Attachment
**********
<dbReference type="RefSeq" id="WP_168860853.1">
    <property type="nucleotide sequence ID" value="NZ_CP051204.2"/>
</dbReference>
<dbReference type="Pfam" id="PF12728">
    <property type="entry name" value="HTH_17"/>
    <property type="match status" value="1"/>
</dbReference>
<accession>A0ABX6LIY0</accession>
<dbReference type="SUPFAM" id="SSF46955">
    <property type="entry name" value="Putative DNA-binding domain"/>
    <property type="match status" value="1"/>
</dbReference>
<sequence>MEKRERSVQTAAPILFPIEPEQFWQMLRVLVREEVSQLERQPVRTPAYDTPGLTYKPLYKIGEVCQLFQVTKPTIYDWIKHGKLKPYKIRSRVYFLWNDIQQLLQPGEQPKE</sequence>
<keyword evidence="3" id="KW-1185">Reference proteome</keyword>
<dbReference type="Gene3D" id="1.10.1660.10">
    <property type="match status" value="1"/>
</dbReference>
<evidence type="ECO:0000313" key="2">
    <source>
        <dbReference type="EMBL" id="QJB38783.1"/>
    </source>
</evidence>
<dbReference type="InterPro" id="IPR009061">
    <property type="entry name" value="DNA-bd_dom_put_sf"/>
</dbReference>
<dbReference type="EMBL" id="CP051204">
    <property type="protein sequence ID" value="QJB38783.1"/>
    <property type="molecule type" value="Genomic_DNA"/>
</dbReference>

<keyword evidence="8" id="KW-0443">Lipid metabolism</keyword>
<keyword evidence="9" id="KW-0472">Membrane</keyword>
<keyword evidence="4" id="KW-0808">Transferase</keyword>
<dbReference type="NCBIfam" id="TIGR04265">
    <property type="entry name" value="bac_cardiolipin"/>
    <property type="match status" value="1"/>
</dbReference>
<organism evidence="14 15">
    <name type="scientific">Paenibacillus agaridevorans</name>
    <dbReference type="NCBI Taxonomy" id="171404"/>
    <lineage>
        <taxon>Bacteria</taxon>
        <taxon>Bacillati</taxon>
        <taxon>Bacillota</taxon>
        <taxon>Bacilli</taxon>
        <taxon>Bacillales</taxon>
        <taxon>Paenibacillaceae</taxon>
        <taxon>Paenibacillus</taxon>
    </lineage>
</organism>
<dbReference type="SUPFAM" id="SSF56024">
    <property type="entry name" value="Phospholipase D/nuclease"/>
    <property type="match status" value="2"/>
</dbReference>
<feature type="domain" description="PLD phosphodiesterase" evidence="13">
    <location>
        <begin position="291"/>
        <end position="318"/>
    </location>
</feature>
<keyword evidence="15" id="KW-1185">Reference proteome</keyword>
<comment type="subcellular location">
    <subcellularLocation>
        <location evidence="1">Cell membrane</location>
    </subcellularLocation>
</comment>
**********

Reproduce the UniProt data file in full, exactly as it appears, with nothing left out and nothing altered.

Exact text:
<dbReference type="RefSeq" id="WP_168860853.1">
    <property type="nucleotide sequence ID" value="NZ_CP051204.2"/>
</dbReference>
<dbReference type="Pfam" id="PF12728">
    <property type="entry name" value="HTH_17"/>
    <property type="match status" value="1"/>
</dbReference>
<accession>A0ABX6LIY0</accession>
<dbReference type="SUPFAM" id="SSF46955">
    <property type="entry name" value="Putative DNA-binding domain"/>
    <property type="match status" value="1"/>
</dbReference>
<sequence>MEKRERSVQTAAPILFPIEPEQFWQMLRVLVREEVSQLERQPVRTPAYDTPGLTYKPLYKIGEVCQLFQVTKPTIYDWIKHGKLKPYKIRSRVYFLWNDIQQLLQPGEQPKE</sequence>
<keyword evidence="3" id="KW-1185">Reference proteome</keyword>
<dbReference type="Gene3D" id="1.10.1660.10">
    <property type="match status" value="1"/>
</dbReference>
<evidence type="ECO:0000313" key="2">
    <source>
        <dbReference type="EMBL" id="QJB38783.1"/>
    </source>
</evidence>
<dbReference type="InterPro" id="IPR009061">
    <property type="entry name" value="DNA-bd_dom_put_sf"/>
</dbReference>
<dbReference type="EMBL" id="CP051204">
    <property type="protein sequence ID" value="QJB38783.1"/>
    <property type="molecule type" value="Genomic_DNA"/>
</dbReference>

<keyword evidence="8" id="KW-0443">Lipid metabolism</keyword>
<keyword evidence="9" id="KW-0472">Membrane</keyword>
<keyword evidence="4" id="KW-0808">Transferase</keyword>
<dbReference type="NCBIfam" id="TIGR04265">
    <property type="entry name" value="bac_cardiolipin"/>
    <property type="match status" value="1"/>
</dbReference>
<organism evidence="14 15">
    <name type="scientific">Paenibacillus agaridevorans</name>
    <dbReference type="NCBI Taxonomy" id="171404"/>
    <lineage>
        <taxon>Bacteria</taxon>
        <taxon>Bacillati</taxon>
        <taxon>Bacillota</taxon>
        <taxon>Bacilli</taxon>
        <taxon>Bacillales</taxon>
        <taxon>Paenibacillaceae</taxon>
        <taxon>Paenibacillus</taxon>
    </lineage>
</organism>
<dbReference type="SUPFAM" id="SSF56024">
    <property type="entry name" value="Phospholipase D/nuclease"/>
    <property type="match status" value="2"/>
</dbReference>
<feature type="domain" description="PLD phosphodiesterase" evidence="13">
    <location>
        <begin position="291"/>
        <end position="318"/>
    </location>
</feature>
<keyword evidence="15" id="KW-1185">Reference proteome</keyword>
<comment type="subcellular location">
    <subcellularLocation>
        <location evidence="1">Cell membrane</location>
    </subcellularLocation>
</comment>